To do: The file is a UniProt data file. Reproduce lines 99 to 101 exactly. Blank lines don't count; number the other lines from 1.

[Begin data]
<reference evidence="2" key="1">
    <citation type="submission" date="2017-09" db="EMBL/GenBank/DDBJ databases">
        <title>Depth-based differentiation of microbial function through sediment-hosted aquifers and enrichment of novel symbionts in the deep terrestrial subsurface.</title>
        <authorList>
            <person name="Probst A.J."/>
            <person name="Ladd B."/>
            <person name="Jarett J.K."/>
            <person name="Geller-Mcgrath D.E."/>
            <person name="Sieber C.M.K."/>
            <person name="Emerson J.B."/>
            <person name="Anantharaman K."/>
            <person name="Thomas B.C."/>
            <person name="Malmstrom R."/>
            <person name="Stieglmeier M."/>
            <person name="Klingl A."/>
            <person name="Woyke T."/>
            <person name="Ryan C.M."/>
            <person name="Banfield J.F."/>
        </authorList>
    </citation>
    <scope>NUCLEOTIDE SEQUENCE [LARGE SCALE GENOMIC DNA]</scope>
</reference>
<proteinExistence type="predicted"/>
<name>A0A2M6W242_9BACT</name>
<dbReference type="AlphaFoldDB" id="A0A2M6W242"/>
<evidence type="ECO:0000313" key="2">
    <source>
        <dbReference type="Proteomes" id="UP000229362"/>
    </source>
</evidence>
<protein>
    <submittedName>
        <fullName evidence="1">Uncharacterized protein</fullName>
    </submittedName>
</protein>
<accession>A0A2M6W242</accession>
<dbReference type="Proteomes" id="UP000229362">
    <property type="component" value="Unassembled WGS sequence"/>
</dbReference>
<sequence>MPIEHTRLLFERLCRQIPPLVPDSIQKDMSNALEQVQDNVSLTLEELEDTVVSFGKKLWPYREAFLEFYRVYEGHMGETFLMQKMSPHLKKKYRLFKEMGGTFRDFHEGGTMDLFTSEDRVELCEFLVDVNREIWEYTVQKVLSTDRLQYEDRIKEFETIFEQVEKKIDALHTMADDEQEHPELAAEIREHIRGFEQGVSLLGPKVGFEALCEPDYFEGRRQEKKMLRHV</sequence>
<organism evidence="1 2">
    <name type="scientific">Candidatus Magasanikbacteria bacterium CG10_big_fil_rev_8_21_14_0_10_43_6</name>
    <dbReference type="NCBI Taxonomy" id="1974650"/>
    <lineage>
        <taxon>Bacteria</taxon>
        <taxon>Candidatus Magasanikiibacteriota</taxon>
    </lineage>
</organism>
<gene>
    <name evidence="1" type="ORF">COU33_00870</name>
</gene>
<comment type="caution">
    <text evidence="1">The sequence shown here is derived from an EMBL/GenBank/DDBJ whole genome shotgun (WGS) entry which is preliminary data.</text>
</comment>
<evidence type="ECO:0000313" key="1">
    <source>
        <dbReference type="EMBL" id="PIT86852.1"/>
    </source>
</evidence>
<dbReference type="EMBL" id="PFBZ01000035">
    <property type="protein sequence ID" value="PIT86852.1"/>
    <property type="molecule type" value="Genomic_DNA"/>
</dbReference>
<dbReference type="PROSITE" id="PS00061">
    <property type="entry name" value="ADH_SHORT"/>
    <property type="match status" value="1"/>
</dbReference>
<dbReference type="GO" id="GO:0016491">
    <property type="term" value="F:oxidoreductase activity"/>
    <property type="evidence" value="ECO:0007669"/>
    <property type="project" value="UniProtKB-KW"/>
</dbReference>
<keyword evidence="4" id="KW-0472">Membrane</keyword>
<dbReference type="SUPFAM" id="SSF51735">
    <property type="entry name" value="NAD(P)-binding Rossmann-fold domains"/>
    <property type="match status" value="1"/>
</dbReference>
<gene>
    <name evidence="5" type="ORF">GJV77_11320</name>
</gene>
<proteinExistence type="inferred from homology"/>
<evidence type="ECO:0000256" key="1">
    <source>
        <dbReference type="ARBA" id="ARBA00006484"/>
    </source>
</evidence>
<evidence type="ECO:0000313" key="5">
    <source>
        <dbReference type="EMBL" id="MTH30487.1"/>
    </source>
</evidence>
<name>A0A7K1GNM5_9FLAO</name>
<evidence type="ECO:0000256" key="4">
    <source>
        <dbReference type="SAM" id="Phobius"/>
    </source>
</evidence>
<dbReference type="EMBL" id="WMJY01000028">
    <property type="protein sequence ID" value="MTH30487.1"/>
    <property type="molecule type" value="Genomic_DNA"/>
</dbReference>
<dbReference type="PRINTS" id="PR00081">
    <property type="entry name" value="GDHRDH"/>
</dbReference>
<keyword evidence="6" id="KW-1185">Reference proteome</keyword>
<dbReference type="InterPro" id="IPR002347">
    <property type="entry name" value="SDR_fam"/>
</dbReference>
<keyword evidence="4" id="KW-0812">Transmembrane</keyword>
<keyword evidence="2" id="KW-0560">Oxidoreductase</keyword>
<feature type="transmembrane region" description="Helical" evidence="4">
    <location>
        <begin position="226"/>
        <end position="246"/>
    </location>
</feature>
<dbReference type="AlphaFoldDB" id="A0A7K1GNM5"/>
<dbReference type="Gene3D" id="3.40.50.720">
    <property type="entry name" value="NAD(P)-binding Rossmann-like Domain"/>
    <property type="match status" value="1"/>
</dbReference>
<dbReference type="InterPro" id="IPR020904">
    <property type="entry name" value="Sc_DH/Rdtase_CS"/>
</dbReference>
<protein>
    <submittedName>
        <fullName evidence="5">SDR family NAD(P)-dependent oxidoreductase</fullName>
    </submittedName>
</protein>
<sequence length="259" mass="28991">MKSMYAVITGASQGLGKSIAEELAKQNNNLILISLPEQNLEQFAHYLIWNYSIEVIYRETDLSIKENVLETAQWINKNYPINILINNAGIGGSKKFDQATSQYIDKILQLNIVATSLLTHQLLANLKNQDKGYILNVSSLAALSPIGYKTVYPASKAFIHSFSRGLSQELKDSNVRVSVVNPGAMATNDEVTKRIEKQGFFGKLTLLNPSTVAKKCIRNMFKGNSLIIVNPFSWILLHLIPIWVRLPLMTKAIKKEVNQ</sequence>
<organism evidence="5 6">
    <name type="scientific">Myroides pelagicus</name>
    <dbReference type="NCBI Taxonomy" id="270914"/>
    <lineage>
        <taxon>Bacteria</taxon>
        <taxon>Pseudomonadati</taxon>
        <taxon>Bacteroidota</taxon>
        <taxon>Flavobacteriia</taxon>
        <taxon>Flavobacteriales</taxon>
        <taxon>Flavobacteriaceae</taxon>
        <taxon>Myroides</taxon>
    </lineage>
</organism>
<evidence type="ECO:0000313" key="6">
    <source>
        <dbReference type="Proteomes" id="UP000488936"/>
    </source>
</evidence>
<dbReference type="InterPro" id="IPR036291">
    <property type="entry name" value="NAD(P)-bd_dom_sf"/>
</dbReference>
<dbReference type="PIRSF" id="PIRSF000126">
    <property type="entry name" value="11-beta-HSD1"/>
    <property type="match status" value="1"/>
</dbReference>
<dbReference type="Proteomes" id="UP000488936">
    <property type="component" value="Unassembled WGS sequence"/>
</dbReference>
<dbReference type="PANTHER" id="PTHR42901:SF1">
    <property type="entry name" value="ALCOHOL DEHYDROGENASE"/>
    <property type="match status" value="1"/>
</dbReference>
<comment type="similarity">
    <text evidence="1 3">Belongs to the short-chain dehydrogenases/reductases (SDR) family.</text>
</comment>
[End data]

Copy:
    <property type="protein sequence ID" value="MTH30487.1"/>
    <property type="molecule type" value="Genomic_DNA"/>
</dbReference>